You sometimes make sense, but not at all with this one. Like many Princeton types of your generation, you think of yourselves as equal to the H-Ys. They don't feel the same way.

 
SRP 
Postdoc
Posts: 3143

Reg: 02-04-06
05-15-17 05:26 PM - Post#229336    
    In response to palestra38

The football issue has nothing at all to do with the Ivy tourney or the decision to locate it in the Palestra, no matter how much bitter Penn fans want to link the two.

As for the SI article linked above, it was a cheerleading puff piece that even recycled the falsehood that Harvard pioneered no-loan financial aid in the Ivies.

 
penn nation 
Professor
Posts: 9588

Reg: 12-02-04
05-15-17 05:49 PM - Post#229337    
    In response to Tiger69

  • Tiger69 Said:
Given the likelihood of additional serious injury, the unevenness of the competition, the differences in institutional priorities and the additional academic strain, I see little to be gained by the Ivies going to the NCAA football post season.



You could say the same exact thing about hockey. Heck, not every Ivy school even fields a team, and there's a great deal of "unevenness" in the level of competition and institutional priorities among the remaining schools that do.


 
palestra38 
Professor
Posts: 16406

Reg: 11-21-04
05-15-17 07:57 PM - Post#229341    
    In response to SRP

YOU should be bitter, but are so in awe of the holiness of Yale and Harvard, thinking you are part of that triumvirate, that you don't even realize you are being screwed. Princeton football is as irrelevant as the other 5 not named Harvard or Yale. This is a much bigger issue than the location of the basketball tournament. Football actually could be interesting in the way that basketball is, but H and Y say the hell with everyone else.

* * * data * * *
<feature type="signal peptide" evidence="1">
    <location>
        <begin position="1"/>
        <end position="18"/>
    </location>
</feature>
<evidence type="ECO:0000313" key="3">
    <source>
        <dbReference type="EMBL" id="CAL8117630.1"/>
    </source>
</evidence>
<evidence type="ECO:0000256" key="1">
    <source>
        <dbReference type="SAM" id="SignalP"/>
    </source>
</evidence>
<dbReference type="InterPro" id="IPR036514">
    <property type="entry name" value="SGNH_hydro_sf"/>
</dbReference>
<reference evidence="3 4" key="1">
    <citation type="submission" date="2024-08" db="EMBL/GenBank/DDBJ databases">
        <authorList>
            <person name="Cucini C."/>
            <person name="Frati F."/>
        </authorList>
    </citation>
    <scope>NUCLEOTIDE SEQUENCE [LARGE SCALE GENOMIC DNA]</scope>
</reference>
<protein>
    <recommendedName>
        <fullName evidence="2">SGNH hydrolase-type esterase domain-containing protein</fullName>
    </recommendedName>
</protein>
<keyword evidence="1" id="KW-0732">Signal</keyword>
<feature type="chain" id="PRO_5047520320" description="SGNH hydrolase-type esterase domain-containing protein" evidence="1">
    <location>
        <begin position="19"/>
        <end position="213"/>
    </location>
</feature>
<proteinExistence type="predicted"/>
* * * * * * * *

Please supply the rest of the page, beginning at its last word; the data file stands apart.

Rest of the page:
Go Green has asked the Princeton fans repeatedly, where else can we put the tournament if we must combine the men's and women's tournament and you cannot answer the question.

 
bradley 
Masters Student
Posts: 510

Age: 68
Reg: 01-15-16
05-15-17 08:49 PM - Post#229346    
    In response to westphillywarrior

  • westphillywarrior Said:
All who are happy about having the tournament back at the Palestra should send Matt Howard a thank you note.

My best guess is that if we had beaten Princeton the league would have had to do the right thing and find a neutral court for next year.